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86 STRATEGIES TO PROTECT THE HEALTH OF DEPLOYED U.S. FORCES As part of the NRDEC/Drexel Textile Center of Excellence Program, an update of current CB protective concepts was presented in the 1996 Workshop on Chemical Protective Textiles jointly organized by NRDEC and Drexel University (Ko and Song, 1996~. The topics covered in this workshop included barrier mechanisms for liquid and vapor agents; the characterization of barrier effectiveness based on liquid transport proper- ties; modeling the interaction of fabric structure and physiological re- sponses; a review of textile materials and structures for chemical protec- tion; water and oil repellents; design of chemical protective textiles; design of chemical protective clothing; human factors in protective clothing de- sign; and reactive systems for protection and decontamination. The work- shop concluded with a projection of future protective systems and the announcement by Dr. Donald Rivin of NRDEC of the LIST preplanned product improvement (P3I) program. Other sources of information on CB protective textiles are the pro- ceedings of a series of workshops sponsored by the American Society for Testing Materials (ASTM) (McBriarty and Henry, 1992) and the ASTM special technical conference series. The ASTM articles tend to focus on test methodologies and are concerned primarily with protection in indus- trial environments. The Scandinavian Symposium on Protective Cloth- ing, held every other year, covers a broad range of topics related to CB protective textiles. The role of nanotechnology in soldier protection was discussed in a recent Army workshop in Boston (Gibson and Reneker, 1998~. Nanofiber structures and various reactive polymers can now be tailored for specific forms and functions. The Army Research Office, along with other Army laboratories, has started a multidisciplinary university research initiative (MURI) involv- ing researchers from North Carolina State University, the University of Akron, and Drexel University. Although the topics are basic in nature, the emphasis is on CB and ballistic protection. In summary, research in CB protection textile technology was quite limited until the early 1980s when the threat of CB warfare from the Soviet bloc spurred research and development (R&D) in CB textiles and led to the development of the LIST garment. Considerable R&D (mostly developmental) is being conducted in the private sector, mainly on the agents and environments in industrial environments, which differ mark- edly from those encountered by ground soldiers. The most closely related industrial research is on protection from agricultural pesticides, which are somewhat similar to nerve agents. No significant breakthroughs in CB protective textiles are expected until new multifunctional fiber materials in a broader range of dimensional scales and structural geometries are available in an integrated design for manufacturing environments.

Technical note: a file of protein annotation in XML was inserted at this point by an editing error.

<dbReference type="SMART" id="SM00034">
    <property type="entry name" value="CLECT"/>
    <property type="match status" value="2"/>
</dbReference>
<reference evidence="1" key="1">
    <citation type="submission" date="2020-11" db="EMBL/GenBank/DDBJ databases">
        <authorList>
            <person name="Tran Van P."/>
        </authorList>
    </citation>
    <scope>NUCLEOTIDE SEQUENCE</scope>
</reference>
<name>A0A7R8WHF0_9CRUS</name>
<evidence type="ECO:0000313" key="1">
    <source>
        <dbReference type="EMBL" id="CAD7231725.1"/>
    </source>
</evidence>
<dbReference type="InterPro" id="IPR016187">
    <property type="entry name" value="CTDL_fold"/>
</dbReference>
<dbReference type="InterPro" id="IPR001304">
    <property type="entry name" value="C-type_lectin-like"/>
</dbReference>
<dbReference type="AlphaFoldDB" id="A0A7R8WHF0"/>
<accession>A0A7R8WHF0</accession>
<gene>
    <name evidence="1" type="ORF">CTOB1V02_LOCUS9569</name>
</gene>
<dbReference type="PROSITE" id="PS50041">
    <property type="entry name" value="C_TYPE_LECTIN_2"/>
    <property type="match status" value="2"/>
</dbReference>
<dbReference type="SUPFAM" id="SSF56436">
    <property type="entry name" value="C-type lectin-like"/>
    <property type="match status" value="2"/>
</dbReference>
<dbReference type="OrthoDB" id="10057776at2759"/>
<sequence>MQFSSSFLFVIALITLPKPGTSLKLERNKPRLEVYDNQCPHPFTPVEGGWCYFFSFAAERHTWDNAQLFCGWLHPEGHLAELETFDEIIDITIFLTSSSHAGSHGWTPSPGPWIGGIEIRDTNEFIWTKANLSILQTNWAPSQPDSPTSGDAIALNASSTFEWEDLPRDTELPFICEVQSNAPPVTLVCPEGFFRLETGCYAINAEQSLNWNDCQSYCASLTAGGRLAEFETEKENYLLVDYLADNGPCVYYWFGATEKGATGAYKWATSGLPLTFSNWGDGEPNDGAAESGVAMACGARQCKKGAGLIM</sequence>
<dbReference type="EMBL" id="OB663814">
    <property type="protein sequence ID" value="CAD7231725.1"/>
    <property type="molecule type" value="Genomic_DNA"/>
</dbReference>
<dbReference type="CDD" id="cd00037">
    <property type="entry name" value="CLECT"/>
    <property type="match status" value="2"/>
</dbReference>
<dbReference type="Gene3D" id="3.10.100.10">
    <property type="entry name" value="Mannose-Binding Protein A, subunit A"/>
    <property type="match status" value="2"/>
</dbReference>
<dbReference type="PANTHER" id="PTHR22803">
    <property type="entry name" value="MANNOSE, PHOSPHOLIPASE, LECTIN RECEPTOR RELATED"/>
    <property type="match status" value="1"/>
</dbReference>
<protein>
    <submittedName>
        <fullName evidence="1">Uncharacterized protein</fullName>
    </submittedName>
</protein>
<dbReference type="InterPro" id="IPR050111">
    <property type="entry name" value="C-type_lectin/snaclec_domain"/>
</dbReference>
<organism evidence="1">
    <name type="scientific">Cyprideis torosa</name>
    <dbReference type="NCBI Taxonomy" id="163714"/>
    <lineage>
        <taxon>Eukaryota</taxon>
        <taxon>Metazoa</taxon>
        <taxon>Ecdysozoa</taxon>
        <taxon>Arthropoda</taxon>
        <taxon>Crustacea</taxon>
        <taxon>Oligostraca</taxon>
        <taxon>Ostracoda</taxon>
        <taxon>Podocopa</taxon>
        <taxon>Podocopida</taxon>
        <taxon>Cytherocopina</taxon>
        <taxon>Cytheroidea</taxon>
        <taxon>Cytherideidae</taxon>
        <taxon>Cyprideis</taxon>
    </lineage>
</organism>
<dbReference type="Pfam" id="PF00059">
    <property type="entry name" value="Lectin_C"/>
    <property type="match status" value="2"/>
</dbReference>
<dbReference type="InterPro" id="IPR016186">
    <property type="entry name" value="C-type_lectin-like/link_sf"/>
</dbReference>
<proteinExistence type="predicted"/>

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APPENDIX B HISTORICAL DEVELOPMENT AND REQUIREMENTS FOR CB PROTECTIVE TEXTILES 187 The requirements for CB protective barriers have evolved through the years. This evolution was described in a lecture by Dr. Roy Roth (1982), which includes excellent background on the development of CB protective textiles. The following excerpt is taken from Dr. Roth's lecture: In the late 1960's the Army research effort had led to the develop- ment of a new biological protective clothing system. At the same time, under the Nixon administration, the government's policy to abstain from use of chemical warfare agents led to significant action. First, although the chemical biological protective clothing developed at the time was adopted by the Army in 1970, no production of the system was autho- rized. Such research funds as were available were committed to other higher priority projects, with virtually no funds being committed to fur- ther research in chemical protective clothing in the years thereafter. The clothing system adopted at that time was intended for ground soldiers, and more importantly it was intended to be used essentially in a defensive mode. It was a system that a soldier would use if attacked and which would permit him to move to a safe area. It was specifically not envisioned for use by ground or air combat vehicle crewmen. For most of such applications, the excessive bulk and heat stress provided by the uniform would limit the crewmen's activities. In the following seven years from 1970 to 1977, not only was rela- tively little research conducted in this area, but equally importantly, the battlefield scenario changed significantly. The development of a highly mechanized army employing large numbers of ground vehicles and he- licopters de-emphasized the concept of the individual combat soldier covering large amounts of terrain on his own. Another change that occurred in this period was the aggressive de- velopment of chemical warfare tactics by the Soviet government. In the late 1970s it was apparent that the Soviet bloc nations were mentally, physically and emotionally equipped to use chemical biological agents in offensive modes. There was ample evidence emerging that the Soviets were organically and logistically equipped for this purpose. Down to the unit level, the Soviet army trained with and dispersed its agents, such as to make it obvious that the Soviet forces would be ready, will- ing, and able to use such chemical biological agents on the battlefield as if they were conventional weapons. It was equally clear that in 1977 the US was unprepared for such a situation. It is hard to imagine the nature of the obstacle confronting us in order to turn this situation around, starting with what we had. First there was a realization that chemical biological protective clothing was at best a product with substantial limitations. As noted earlier, it was